Stanley Goodland – an unexpected soldier

Before August 1914 the role of the Territorial Army had been limited to Home Defence, but the alarming scale and rapidity of the German invasion of Belgium and Northern France, and the lengthening casualty lists, provoked drastic changes in the raising and deployment of manpower. Territorial soldiers were encouraged to volunteer for overseas service, the presumption being this would be garrison duties in Malta, Gibralta or India, relieving the regular forces to come back to the western front.

The 1/5 Somersets began their annual camp at Bulford, Salisbury Plain in July 1914. Harold and Stanley both attended, Harold was already commissioned as a Captain and Stanley was appointed Second Lieutenant on July 30th. He was ten years older than many of the other subalterns, who delighted in calling him ‘Uncle’, then and for the rest of their lives.

On August 30th, the commanding officer, Lt-Col EF Cooke-Hurle, paraded the battalion and conveyed the War Office request for overseas service. All the officers stepped forward and 650 of the 950 other ranks, but now there was an urgent need for new recruits to replace those going abroad. On September 1st, the officers were sent to their home regions of Somerset with instructions to return to Salisbury Plain on September 5th with the necessary number of recruits.

Stanley was sent to the Minehead area, and after a tour of local villages on September 2nd, Stanley followed Lord St. Audries’ introductory address by speaking to the ‘large attendance’ at the Auction Field, Williton. Twenty nine men enlisted that day, further rallies gained more recruits, so that when Stanley returned on September 5th to Salisbury Plain he had more than double the number of recruits he had been commissioned to find.

Over the next few weeks, Stanley’s letters tell of the intensive training the Territorial battalion required, the rumours about postings, and the 48 hour embarkation leave granted to all ranks when the destination of the 1/5 Somersets was known.

Engaged in War

This blog is going to be based on the letters that my grandfather, Edward Stanley Goodland (Stanley) wrote to his fiance, Elsie Hyde (my grandmother) during the first world war. Stanley was not a soldier on the western front, rather he was in India, Palestine and then Egypt. He was not a regular enlisted soldier, but a Territorial Army soldier, a volunteer and as such should have been sent home before the enlisted men. He wasn’t, not returning til late 1919, he also never got any home leave in the five years he was away.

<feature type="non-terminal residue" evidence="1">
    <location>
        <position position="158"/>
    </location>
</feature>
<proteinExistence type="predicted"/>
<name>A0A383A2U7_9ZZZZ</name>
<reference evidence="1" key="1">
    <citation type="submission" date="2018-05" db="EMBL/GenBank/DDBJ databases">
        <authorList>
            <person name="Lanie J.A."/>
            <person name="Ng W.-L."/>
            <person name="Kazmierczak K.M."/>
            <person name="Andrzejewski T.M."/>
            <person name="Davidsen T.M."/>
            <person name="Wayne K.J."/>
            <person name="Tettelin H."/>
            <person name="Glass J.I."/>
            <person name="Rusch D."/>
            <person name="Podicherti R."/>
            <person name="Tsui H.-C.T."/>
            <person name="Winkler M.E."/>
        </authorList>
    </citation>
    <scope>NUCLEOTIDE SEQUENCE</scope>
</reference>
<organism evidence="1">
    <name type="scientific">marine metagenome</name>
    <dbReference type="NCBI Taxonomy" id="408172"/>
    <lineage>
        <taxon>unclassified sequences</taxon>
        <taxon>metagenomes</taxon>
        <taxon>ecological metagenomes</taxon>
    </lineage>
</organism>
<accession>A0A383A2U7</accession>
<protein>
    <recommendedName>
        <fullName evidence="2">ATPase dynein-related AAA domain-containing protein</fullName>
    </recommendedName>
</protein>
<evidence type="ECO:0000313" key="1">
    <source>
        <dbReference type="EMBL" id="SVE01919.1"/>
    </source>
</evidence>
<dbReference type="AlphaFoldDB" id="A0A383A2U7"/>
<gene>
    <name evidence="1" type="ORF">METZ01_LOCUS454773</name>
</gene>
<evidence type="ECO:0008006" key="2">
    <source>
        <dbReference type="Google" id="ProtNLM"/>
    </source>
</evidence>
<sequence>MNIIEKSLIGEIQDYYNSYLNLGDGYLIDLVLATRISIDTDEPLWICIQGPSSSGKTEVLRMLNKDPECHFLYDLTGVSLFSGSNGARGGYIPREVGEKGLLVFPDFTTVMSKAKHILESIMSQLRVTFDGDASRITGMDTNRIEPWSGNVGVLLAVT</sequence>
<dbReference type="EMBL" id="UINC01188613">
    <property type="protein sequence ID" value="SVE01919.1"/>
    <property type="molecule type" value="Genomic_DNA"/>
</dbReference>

I will publish a selection of the letters on the days that he wrote them – the first is dated 4th September 1914.

A bit of background then – to how my mother and uncle found the letters, and then to Stanley himself.

When Elsie Goodland died in 1979, my mother and uncle found a Marshall and Snelgrove dress box full of letters, each in its original envelope,  that she had received from Stanley and clearly treasured. Elsie was 25 in 1914, Stanley was 30. They both came from families of 6 children, Elsie bought up in Hale, near Altrincham in Cheshire. Stanley was born in Taunton, the son of Charles Goodland and Son, coal and builders’ merchants.

Elsie and Stanley met through the United Reform church, Elsie and Stanley’s sister, Greta were schoolfellows at Channing House, Highgate, London. School holiday visits led to Greta marrying Elsie’s brother Leslie on June 16th 1914, Stanley and Elsie announced their engagement on the evening of that day, but didn’t marry until September 1920. Elsie was at this time working as a nanny to a family in Minchinhampton, Gloucestershire.

Stanley, as the younger son, did not go into the family coal business, but went to London as an apprentice to the Goldsmiths & Silversmiths Company of Regent Street. When he returned to Taunton in 1908, he joined his uncle’s firm of Franklin and Hare as a partner, so it became Franklin, Hare & Goodland with premises on The Parade, Taunton and a branch in Minehead.

Family holiday at Birchington, Kent
Familiy holidays in Birchington, Kent. Stanley at the back, left to right, Tongey, my mother Ann, my uncle David and Elsie. (Tongey came as a Nanny and never left)